Antique Mirror Glass: The Most Asked Questions
Antique mirror glass has been an effective weapon in the interior designer’s arsenal for years now, and it shows no signs of becoming unfashionable. A contrast to some of the clean cut modern designs you’ll see in recent architecture and home magazines, these decorative frames and distressed mirror panels can add a rustic feel to any room.
This popularity means that there are a considerable amount of questions asked both online and to Carlen Glass directly, so we produced this guide to help you with some of the most frequently asked questions we’ve encountered regarding antique mirror glass.
What is antique mirror glass?
Antique mirror glass is a vintage style of mirror that often looks rusty or decaying. They’re great for adding that homespun feel to an office, bar or restaurant and their versatility means they can be used as a feature piece on a wall, cut into tiles or even just as a more conventional mirror.
If you’re interested in a hands-on look, you can contact us to request a sample of our antique mirror range.
What is the difference between antiqued mirror glass and distressed mirror glass?
These terms (distressed/distress and antiqued/antique) all refer to a mirror with an aged finish and style; regardless of whether it got that effect organically or artificially. The term “tarnished mirror” may also refer to this antiqued glass style, and the phrasing you use is mostly just dependent on personal preference.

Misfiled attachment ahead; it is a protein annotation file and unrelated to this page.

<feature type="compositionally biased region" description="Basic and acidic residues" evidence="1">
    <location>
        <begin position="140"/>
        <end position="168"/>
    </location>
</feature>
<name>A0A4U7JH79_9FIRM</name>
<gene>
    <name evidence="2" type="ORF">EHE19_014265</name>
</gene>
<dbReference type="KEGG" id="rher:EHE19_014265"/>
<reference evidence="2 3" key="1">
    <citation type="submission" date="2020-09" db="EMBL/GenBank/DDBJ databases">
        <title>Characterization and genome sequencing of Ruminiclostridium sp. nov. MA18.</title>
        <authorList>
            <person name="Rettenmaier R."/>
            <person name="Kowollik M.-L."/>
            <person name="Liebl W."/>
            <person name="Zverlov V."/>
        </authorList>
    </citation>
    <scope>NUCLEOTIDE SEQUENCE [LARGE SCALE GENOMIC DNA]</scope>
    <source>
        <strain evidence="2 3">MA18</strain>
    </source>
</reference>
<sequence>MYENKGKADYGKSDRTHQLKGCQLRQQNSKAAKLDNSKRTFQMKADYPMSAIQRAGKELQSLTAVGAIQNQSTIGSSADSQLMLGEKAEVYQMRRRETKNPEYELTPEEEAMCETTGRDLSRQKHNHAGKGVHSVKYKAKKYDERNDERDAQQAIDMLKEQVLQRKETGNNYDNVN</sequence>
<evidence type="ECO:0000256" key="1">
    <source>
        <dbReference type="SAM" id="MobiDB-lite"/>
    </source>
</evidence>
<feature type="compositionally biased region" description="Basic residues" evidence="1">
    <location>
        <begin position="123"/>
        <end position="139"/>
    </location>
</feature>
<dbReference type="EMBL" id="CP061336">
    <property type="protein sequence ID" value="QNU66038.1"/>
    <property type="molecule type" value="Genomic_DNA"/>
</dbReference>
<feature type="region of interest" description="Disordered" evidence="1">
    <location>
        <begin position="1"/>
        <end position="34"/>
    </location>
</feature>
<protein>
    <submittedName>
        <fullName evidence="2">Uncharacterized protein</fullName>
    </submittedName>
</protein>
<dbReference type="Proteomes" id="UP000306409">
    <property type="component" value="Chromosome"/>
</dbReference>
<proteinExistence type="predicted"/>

Where should you use antique mirror tiles?
Antiqued mirror tiles are incredibly versatile and as a result of this, there isn’t just one place where they should be used exclusively. In our experience, an antique mirror splashback looks great in kitchens and bathrooms, but they can also look fitting in a hallway or stairwell. Similar to any other piece of furniture, the surrounding environment will have a major impact on the success of the mirror, desk, chair; whatever item it is you wish to add.
*Please note that antique mirror glass is not toughenable, and therefore is not ideal for use as a kitchen splashbacks. We usually advise that an upstand be fitted (Minimum 100mm) along a work surface, with the glass being fitted over it. This reduces the risk of steam getting in behind the glass and cracking it.
Is this considered a contemporary or a traditional style?
Opinions are split on this topic, as the style it emulates is reminiscent of a more traditional and vintage approach, but the process itself is a more contemporary technique. However, we believe that this is one of the many reasons why the old mirror glass style is so popular and versatile; it would look just as fitting in a room designed to look contemporary as it would in a room designed to look traditional.
It would be great to hear your thoughts on the matter and we’d be more than happy to answer any questions you have. We can be reached on our Facebook account, Twitter account, our email address and also on +353 1 8452526.
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